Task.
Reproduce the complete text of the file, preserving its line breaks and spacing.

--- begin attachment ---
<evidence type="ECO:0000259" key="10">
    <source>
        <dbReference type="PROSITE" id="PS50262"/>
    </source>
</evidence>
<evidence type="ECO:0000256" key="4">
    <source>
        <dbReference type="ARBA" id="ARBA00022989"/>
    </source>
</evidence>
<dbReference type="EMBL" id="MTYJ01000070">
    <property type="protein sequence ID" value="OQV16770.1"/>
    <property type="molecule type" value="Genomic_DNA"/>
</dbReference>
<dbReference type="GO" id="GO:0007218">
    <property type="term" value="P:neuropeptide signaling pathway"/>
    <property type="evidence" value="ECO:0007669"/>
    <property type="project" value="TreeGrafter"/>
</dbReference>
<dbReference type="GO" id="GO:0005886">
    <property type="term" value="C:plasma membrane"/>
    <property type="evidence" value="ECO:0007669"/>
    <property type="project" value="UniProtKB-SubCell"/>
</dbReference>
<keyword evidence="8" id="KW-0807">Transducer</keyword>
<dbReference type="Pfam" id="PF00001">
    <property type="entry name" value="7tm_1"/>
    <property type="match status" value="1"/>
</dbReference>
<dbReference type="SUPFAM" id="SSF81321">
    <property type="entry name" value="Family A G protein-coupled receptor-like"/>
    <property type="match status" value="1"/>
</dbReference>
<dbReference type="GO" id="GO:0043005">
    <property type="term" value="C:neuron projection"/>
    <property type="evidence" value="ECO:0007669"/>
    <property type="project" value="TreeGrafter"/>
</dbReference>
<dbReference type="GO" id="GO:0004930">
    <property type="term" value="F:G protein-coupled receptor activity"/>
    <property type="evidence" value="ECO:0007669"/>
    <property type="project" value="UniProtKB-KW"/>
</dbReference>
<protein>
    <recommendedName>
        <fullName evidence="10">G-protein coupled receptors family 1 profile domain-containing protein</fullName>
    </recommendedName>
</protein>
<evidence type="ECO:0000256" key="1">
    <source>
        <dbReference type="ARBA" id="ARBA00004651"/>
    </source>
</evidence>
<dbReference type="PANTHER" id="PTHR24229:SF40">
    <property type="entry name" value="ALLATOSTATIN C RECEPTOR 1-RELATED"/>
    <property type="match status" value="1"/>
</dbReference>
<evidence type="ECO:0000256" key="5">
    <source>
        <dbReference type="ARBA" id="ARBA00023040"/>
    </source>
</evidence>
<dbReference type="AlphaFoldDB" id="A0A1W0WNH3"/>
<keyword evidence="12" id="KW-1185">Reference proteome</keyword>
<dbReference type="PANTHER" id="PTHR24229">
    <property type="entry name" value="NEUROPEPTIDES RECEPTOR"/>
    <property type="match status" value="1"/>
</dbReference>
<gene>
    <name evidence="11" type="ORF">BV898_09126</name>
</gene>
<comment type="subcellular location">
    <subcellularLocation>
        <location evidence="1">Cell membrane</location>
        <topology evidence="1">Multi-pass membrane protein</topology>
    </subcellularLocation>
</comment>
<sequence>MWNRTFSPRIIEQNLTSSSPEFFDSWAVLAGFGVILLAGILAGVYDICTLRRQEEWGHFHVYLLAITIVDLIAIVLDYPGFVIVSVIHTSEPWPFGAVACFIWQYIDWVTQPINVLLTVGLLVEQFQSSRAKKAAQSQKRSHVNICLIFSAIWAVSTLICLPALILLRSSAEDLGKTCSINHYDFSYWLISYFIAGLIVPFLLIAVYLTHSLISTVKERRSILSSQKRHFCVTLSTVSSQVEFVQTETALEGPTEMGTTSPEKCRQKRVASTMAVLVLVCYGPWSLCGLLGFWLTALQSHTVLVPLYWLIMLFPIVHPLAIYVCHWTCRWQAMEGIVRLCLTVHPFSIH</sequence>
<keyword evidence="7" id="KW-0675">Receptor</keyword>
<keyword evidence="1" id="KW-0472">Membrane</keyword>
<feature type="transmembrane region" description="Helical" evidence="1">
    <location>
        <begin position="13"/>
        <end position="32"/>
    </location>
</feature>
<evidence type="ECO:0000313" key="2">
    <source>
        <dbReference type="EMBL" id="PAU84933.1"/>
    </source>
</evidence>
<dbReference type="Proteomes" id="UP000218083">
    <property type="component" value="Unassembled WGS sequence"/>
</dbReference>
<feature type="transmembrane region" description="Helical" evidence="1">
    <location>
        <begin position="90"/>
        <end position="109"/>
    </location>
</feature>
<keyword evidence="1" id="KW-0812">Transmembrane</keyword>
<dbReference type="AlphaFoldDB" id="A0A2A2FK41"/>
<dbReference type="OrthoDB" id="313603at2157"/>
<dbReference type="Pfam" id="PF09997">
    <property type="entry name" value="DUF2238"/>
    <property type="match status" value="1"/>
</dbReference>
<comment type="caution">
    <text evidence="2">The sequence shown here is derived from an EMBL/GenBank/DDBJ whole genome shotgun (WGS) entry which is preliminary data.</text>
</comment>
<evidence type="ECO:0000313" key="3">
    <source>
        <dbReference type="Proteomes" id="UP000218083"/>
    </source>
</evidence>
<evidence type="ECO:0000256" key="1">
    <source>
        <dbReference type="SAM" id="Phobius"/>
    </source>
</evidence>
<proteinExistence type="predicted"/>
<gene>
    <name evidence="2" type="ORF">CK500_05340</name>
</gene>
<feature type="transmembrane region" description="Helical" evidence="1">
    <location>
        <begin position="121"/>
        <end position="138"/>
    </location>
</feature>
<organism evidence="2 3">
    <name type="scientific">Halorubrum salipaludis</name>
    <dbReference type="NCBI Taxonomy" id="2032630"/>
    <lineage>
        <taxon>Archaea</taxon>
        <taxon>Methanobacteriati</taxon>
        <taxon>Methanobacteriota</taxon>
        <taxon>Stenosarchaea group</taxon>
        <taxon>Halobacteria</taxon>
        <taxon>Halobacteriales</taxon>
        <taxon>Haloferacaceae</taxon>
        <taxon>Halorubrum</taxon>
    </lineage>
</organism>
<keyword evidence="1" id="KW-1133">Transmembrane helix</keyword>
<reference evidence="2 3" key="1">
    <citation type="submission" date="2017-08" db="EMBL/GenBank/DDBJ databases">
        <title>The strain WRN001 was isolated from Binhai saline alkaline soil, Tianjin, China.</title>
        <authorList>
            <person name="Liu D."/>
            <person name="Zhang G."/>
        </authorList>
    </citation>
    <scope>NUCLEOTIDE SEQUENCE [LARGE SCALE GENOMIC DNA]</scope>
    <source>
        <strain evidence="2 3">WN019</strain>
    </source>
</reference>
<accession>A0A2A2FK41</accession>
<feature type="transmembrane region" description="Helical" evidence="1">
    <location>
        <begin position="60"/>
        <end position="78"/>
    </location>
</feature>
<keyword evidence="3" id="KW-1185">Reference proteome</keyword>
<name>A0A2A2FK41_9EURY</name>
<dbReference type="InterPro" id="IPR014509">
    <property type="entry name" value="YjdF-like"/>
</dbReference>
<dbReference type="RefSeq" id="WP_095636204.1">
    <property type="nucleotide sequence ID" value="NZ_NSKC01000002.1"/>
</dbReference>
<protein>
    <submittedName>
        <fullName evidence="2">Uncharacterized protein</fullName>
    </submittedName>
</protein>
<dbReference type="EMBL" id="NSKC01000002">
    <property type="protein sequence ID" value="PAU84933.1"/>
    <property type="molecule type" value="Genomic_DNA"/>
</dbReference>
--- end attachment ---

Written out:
<evidence type="ECO:0000259" key="10">
    <source>
        <dbReference type="PROSITE" id="PS50262"/>
    </source>
</evidence>
<evidence type="ECO:0000256" key="4">
    <source>
        <dbReference type="ARBA" id="ARBA00022989"/>
    </source>
</evidence>
<dbReference type="EMBL" id="MTYJ01000070">
    <property type="protein sequence ID" value="OQV16770.1"/>
    <property type="molecule type" value="Genomic_DNA"/>
</dbReference>
<dbReference type="GO" id="GO:0007218">
    <property type="term" value="P:neuropeptide signaling pathway"/>
    <property type="evidence" value="ECO:0007669"/>
    <property type="project" value="TreeGrafter"/>
</dbReference>
<dbReference type="GO" id="GO:0005886">
    <property type="term" value="C:plasma membrane"/>
    <property type="evidence" value="ECO:0007669"/>
    <property type="project" value="UniProtKB-SubCell"/>
</dbReference>
<keyword evidence="8" id="KW-0807">Transducer</keyword>
<dbReference type="Pfam" id="PF00001">
    <property type="entry name" value="7tm_1"/>
    <property type="match status" value="1"/>
</dbReference>
<dbReference type="SUPFAM" id="SSF81321">
    <property type="entry name" value="Family A G protein-coupled receptor-like"/>
    <property type="match status" value="1"/>
</dbReference>
<dbReference type="GO" id="GO:0043005">
    <property type="term" value="C:neuron projection"/>
    <property type="evidence" value="ECO:0007669"/>
    <property type="project" value="TreeGrafter"/>
</dbReference>
<dbReference type="GO" id="GO:0004930">
    <property type="term" value="F:G protein-coupled receptor activity"/>
    <property type="evidence" value="ECO:0007669"/>
    <property type="project" value="UniProtKB-KW"/>
</dbReference>
<protein>
    <recommendedName>
        <fullName evidence="10">G-protein coupled receptors family 1 profile domain-containing protein</fullName>
    </recommendedName>
</protein>
<evidence type="ECO:0000256" key="1">
    <source>
        <dbReference type="ARBA" id="ARBA00004651"/>
    </source>
</evidence>
<dbReference type="PANTHER" id="PTHR24229:SF40">
    <property type="entry name" value="ALLATOSTATIN C RECEPTOR 1-RELATED"/>
    <property type="match status" value="1"/>
</dbReference>
<evidence type="ECO:0000256" key="5">
    <source>
        <dbReference type="ARBA" id="ARBA00023040"/>
    </source>
</evidence>
<dbReference type="AlphaFoldDB" id="A0A1W0WNH3"/>
<keyword evidence="12" id="KW-1185">Reference proteome</keyword>
<dbReference type="PANTHER" id="PTHR24229">
    <property type="entry name" value="NEUROPEPTIDES RECEPTOR"/>
    <property type="match status" value="1"/>
</dbReference>
<gene>
    <name evidence="11" type="ORF">BV898_09126</name>
</gene>
<comment type="subcellular location">
    <subcellularLocation>
        <location evidence="1">Cell membrane</location>
        <topology evidence="1">Multi-pass membrane protein</topology>
    </subcellularLocation>
</comment>
<sequence>MWNRTFSPRIIEQNLTSSSPEFFDSWAVLAGFGVILLAGILAGVYDICTLRRQEEWGHFHVYLLAITIVDLIAIVLDYPGFVIVSVIHTSEPWPFGAVACFIWQYIDWVTQPINVLLTVGLLVEQFQSSRAKKAAQSQKRSHVNICLIFSAIWAVSTLICLPALILLRSSAEDLGKTCSINHYDFSYWLISYFIAGLIVPFLLIAVYLTHSLISTVKERRSILSSQKRHFCVTLSTVSSQVEFVQTETALEGPTEMGTTSPEKCRQKRVASTMAVLVLVCYGPWSLCGLLGFWLTALQSHTVLVPLYWLIMLFPIVHPLAIYVCHWTCRWQAMEGIVRLCLTVHPFSIH</sequence>
<keyword evidence="7" id="KW-0675">Receptor</keyword>
<keyword evidence="1" id="KW-0472">Membrane</keyword>
<feature type="transmembrane region" description="Helical" evidence="1">
    <location>
        <begin position="13"/>
        <end position="32"/>
    </location>
</feature>
<evidence type="ECO:0000313" key="2">
    <source>
        <dbReference type="EMBL" id="PAU84933.1"/>
    </source>
</evidence>
<dbReference type="Proteomes" id="UP000218083">
    <property type="component" value="Unassembled WGS sequence"/>
</dbReference>
<feature type="transmembrane region" description="Helical" evidence="1">
    <location>
        <begin position="90"/>
        <end position="109"/>
    </location>
</feature>
<keyword evidence="1" id="KW-0812">Transmembrane</keyword>
<dbReference type="AlphaFoldDB" id="A0A2A2FK41"/>
<dbReference type="OrthoDB" id="313603at2157"/>
<dbReference type="Pfam" id="PF09997">
    <property type="entry name" value="DUF2238"/>
    <property type="match status" value="1"/>
</dbReference>
<comment type="caution">
    <text evidence="2">The sequence shown here is derived from an EMBL/GenBank/DDBJ whole genome shotgun (WGS) entry which is preliminary data.</text>
</comment>
<evidence type="ECO:0000313" key="3">
    <source>
        <dbReference type="Proteomes" id="UP000218083"/>
    </source>
</evidence>
<evidence type="ECO:0000256" key="1">
    <source>
        <dbReference type="SAM" id="Phobius"/>
    </source>
</evidence>
<proteinExistence type="predicted"/>
<gene>
    <name evidence="2" type="ORF">CK500_05340</name>
</gene>
<feature type="transmembrane region" description="Helical" evidence="1">
    <location>
        <begin position="121"/>
        <end position="138"/>
    </location>
</feature>
<organism evidence="2 3">
    <name type="scientific">Halorubrum salipaludis</name>
    <dbReference type="NCBI Taxonomy" id="2032630"/>
    <lineage>
        <taxon>Archaea</taxon>
        <taxon>Methanobacteriati</taxon>
        <taxon>Methanobacteriota</taxon>
        <taxon>Stenosarchaea group</taxon>
        <taxon>Halobacteria</taxon>
        <taxon>Halobacteriales</taxon>
        <taxon>Haloferacaceae</taxon>
        <taxon>Halorubrum</taxon>
    </lineage>
</organism>
<keyword evidence="1" id="KW-1133">Transmembrane helix</keyword>
<reference evidence="2 3" key="1">
    <citation type="submission" date="2017-08" db="EMBL/GenBank/DDBJ databases">
        <title>The strain WRN001 was isolated from Binhai saline alkaline soil, Tianjin, China.</title>
        <authorList>
            <person name="Liu D."/>
            <person name="Zhang G."/>
        </authorList>
    </citation>
    <scope>NUCLEOTIDE SEQUENCE [LARGE SCALE GENOMIC DNA]</scope>
    <source>
        <strain evidence="2 3">WN019</strain>
    </source>
</reference>
<accession>A0A2A2FK41</accession>
<feature type="transmembrane region" description="Helical" evidence="1">
    <location>
        <begin position="60"/>
        <end position="78"/>
    </location>
</feature>
<keyword evidence="3" id="KW-1185">Reference proteome</keyword>
<name>A0A2A2FK41_9EURY</name>
<dbReference type="InterPro" id="IPR014509">
    <property type="entry name" value="YjdF-like"/>
</dbReference>
<dbReference type="RefSeq" id="WP_095636204.1">
    <property type="nucleotide sequence ID" value="NZ_NSKC01000002.1"/>
</dbReference>
<protein>
    <submittedName>
        <fullName evidence="2">Uncharacterized protein</fullName>
    </submittedName>
</protein>
<dbReference type="EMBL" id="NSKC01000002">
    <property type="protein sequence ID" value="PAU84933.1"/>
    <property type="molecule type" value="Genomic_DNA"/>
</dbReference>